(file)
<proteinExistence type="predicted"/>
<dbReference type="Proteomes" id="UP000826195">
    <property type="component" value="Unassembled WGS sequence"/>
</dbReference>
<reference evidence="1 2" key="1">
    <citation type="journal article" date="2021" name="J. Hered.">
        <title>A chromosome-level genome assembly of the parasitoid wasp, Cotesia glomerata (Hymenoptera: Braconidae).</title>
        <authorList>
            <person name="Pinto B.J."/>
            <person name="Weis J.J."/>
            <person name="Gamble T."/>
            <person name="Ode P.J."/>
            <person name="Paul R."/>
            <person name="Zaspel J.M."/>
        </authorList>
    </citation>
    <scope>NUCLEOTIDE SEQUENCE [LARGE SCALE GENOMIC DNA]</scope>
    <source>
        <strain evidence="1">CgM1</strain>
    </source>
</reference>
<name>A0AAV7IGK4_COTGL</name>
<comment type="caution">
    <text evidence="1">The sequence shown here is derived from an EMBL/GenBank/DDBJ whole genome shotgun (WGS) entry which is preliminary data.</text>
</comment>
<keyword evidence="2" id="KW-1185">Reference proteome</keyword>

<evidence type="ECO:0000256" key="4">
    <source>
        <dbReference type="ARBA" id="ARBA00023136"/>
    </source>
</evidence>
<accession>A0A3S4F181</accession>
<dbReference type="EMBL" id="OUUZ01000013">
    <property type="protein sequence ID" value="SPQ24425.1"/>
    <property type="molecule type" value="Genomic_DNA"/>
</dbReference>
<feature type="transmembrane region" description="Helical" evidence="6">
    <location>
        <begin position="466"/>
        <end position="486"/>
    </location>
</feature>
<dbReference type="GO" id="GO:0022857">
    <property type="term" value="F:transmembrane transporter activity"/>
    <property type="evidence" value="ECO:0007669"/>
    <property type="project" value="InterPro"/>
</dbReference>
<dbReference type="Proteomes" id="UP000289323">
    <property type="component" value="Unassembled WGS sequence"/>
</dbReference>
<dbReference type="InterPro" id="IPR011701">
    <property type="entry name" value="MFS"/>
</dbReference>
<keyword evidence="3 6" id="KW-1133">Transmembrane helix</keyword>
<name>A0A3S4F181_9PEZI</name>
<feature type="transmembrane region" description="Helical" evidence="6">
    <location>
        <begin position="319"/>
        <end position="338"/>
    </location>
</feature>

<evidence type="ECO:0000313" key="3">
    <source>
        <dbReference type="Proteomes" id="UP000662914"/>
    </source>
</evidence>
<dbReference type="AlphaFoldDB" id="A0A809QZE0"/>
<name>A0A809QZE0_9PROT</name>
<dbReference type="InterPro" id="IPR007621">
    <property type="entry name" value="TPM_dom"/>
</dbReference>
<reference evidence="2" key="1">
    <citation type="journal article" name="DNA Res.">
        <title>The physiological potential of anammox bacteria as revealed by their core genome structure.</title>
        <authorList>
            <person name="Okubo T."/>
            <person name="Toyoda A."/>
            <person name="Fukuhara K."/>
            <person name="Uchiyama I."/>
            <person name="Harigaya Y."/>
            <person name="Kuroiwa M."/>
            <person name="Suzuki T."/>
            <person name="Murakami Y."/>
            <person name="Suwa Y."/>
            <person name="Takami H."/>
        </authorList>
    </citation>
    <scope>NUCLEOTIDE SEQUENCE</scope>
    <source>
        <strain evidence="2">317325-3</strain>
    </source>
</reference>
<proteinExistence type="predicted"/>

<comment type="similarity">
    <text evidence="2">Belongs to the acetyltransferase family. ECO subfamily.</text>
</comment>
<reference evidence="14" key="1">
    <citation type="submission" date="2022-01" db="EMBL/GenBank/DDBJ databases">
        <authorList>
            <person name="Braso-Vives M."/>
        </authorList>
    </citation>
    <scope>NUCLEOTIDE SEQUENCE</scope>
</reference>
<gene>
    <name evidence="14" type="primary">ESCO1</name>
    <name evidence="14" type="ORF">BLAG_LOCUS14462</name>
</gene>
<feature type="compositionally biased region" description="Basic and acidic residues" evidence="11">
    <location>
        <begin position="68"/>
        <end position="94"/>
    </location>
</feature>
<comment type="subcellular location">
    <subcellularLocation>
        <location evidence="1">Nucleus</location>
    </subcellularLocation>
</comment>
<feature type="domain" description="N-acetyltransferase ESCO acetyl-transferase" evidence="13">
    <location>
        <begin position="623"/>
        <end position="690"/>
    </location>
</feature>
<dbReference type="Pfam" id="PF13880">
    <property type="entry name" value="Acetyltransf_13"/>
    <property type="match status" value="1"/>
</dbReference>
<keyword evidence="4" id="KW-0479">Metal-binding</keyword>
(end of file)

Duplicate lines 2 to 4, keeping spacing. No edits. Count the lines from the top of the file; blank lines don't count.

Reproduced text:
<dbReference type="Proteomes" id="UP000826195">
    <property type="component" value="Unassembled WGS sequence"/>
</dbReference>